Brown, the Pups 2nd round selection, missed only two games during his third and final season at North Carolina State. He averaged just over seven assists in his junior campaign and played the primary facilitator in the Wolfpack’s offense. Playing 19.2 minutes per game in LVSL, Brown’s 50 percent from 3pt-range was impressive, but, he only managed 38% from the field. His 2.2 assists per game were negated by averaging 1.8 turnovers per game.  With the minutes available between Ricky Rubio, Alexey Shved and Barea at point guard, I would be shocked if Brown claimed a spot running with this pack of Wolves.

It’s worth noting that each of the teams competing in the Finals going back to the 2006 season have included at least one former D-Leaguer on their roster.  Here’s a few recent developmental success stories.

  • J.J. Barea played eight games with the Fort Worth Flyers in the 2006-2007 season before being added to the Dallas Mavericks roster.  He averaged 8.9 points and 3.4 assists for the Mavs during the 2011 postseason and helped defeat the Miami Heat enroute to a championship.

  • Corey Joseph averaged 1.8ppg in a little over 7mpg in the finals this past season.  Though he didn’t contribute the most statistically, Spurs coach Gregg Popovich trusted him enough to be the floor. Joseph started 26 games for the Austin Toros and shot over 45 percent from both the field and behind the arc, averaging just under 20ppg.

  • Chris “Birdman” Andersen also didn’t do much filling of the stat-sheet but was pivotal to Miami’s success setting screens for LeBron James and doing the dirty work beneath the rim. Andersen was a member of the Fayetteville Patriots in 2001.

  • After a roster-rule exemption made by the league, Chris Johnson, previously signed to a 10-day contract, brought enthusiasm and cheers to the Target Center in the midst of a disappointing, injury plagued season.

Did the D-League help bring attention to these players while helping them sharpen the skills necessary to adequately contribute on the professional level? The D in NBA D-League, after-all, stands for development.

I recently had the pleasure of exchanging emails with Kevin Danna, broadcaster for the Santa Cruz Warriors, Golden State’s unshared affiliate. He doesn’t hide his love for the D-League as it’s genuine. In our conversation I mentioned the upcoming Wolves-Bucks meeting at the Pentagon, leading my inquiry of his perspective on the S.F. Skyforce and it’s fanbase.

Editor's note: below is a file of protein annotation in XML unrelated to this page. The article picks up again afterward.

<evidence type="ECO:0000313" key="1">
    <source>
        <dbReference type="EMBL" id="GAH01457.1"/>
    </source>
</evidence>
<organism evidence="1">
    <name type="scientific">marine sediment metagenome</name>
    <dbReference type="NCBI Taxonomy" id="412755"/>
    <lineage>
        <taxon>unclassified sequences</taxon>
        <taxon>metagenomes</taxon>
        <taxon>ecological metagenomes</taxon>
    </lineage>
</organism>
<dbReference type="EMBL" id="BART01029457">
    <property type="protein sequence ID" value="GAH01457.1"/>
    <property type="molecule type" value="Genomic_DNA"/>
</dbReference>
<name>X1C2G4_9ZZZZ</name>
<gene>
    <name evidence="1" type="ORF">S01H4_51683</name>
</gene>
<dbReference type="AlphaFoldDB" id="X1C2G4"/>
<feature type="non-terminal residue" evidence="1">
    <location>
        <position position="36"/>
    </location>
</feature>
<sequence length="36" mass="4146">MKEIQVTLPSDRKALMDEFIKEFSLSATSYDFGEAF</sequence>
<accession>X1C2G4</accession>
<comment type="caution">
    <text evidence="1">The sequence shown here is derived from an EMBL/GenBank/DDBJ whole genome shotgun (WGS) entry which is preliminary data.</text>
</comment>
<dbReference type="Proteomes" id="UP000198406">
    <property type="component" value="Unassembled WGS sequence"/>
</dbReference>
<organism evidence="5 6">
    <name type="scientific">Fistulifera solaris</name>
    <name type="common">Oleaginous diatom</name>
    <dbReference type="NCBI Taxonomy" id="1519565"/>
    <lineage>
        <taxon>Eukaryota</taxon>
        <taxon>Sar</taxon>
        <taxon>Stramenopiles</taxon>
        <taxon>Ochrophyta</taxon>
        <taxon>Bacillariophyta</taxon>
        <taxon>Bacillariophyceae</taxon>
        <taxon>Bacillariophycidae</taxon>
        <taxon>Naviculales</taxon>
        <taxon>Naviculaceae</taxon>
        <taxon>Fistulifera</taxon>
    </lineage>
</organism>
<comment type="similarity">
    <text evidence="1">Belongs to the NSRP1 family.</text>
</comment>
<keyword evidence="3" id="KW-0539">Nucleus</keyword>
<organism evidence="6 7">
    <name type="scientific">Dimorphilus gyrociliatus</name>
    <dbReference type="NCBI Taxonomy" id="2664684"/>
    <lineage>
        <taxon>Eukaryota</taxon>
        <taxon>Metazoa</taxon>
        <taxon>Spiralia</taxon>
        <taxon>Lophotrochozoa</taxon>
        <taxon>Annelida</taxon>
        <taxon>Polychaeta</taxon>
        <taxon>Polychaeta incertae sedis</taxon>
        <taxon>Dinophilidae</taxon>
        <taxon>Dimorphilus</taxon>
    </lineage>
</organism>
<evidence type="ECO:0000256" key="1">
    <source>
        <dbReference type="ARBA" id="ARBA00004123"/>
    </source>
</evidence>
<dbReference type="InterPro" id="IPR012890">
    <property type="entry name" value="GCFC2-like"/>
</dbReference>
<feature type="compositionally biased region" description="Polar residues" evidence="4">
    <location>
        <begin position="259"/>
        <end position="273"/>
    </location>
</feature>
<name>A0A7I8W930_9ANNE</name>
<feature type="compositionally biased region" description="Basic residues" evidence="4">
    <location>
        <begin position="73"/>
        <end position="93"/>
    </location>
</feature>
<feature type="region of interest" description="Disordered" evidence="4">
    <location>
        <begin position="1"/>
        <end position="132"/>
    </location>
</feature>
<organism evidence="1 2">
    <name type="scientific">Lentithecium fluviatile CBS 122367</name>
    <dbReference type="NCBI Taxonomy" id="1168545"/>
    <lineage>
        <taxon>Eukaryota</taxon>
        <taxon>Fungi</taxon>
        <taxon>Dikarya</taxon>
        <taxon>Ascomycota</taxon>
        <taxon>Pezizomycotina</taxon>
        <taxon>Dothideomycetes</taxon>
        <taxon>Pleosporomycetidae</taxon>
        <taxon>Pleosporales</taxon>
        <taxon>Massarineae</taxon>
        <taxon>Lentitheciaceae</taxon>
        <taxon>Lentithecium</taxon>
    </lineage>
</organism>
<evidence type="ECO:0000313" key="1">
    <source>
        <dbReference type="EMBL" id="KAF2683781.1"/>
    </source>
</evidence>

Kevin “I don’t know how many they usually get in South Dakota (attendance), but they are known for a strong fan base. Santa Cruz is also known for a very strong fan base; I’d argue the best in the D-League not just because I work for the Sea Dubs, but because I’ve been to 13 of the 16 (now 17) D-League gyms. Maine has passionate fans and they probably have more raw numbers because their gym is bigger, but no crowd gets loud like it does in Santa Cruz. From memory, I think Maine’s Portland Expo seats about 4,000, and they usually fill it up.”

Zach - If D-League teams have a fan base, why not have more teams?  Theoretically it’s good business.

Kevin - ” The reason the league gives for not having more D-League teams is that they want to expand slowly. The eventual goal is to have a 30-for-30 model where every D-League team has a single affiliation with an NBA team, but they don’t want to just open up 13 new franchises next year- that would be a nightmare and a half for the league to deal with.”

There are 16 teams shared between three Affiliates and 14 NBA clubs fraternize only with their own kind, making a total of 17 D-League teams.   The Energy are shared also with; the Bulls, Nuggets, Pelicans and Wizards.  This seems strange, but, D-League teams; The Bakersfield Jam and the Fort Wayne Mad Ants are also a hub for multiple NBA teams.  The Hawks, Clippers, Suns, Raptors and Jazz players play in Bakersfield, California while Fort Wayne, Indiana hosts those from the Bobcats, Bucks, Pistons, Pacers, Grizzlies and Magic.

 Danna would continue,

“It’s (D-League) entering its 13th season, and I think maybe its 8th completely under the NBA umbrella. It’s young. The league started out as 8 teams, all in the Southeast region of the United States and was completely a bus league, from what I’ve been told. It then shrunk to 6 before expanding and eventually leaving the Southeast altogether. So in the last nine seasons including this one, the D-League has gone from 6 to 17 teams; the league has indeed been expanding (albeit many of those teams were former CBA franchises and just jumped ship when the CBA imploded, but still) at a pretty good rate, and that’s with a few teams folding along the way (Arkansas RimRockers, Utah Flash (now the Delaware 87ers), and Florida Flame, for example). And the 30-for-30 model isn’t just some pie-in-the-sky idea; Orlando has come out and said they want a D-League team; I’ve heard the Nuggets are potentially interested; and there was an article in the Salt Lake Tribune not too far back about the Jazz wanting to put a D-League team in St. George.”

The schedule for the 13th D-League season was released today today. On opening night, the Energy will face the Tulsa 66′ers (Oklahoma City Thunder Affiliate) November 22nd at 7:00pm.  For more in-depth coverage, check out Ridiculous Upside. R.U., also part of SB Nation, contains the work of writers dedicated to providing accurate, current and up-to-date D-League, as well as NBA Draft, news and content.

After the Pups break camp in the fall, we’ll see which players join the Energy for the NBADL season.  This is essentially the genesis of Timberpups.com’s efforts intention to cover, not only potential Timberwolves and how they are performing in the D-League, but any and all steps forward by the organization towards obtaining it’s own Development-League affiliate.

Players, coaches, Buenning, Danna, myself, the T-Pups staff alongside fans everywhere; We are all developing as basketball continues to grow worldwide.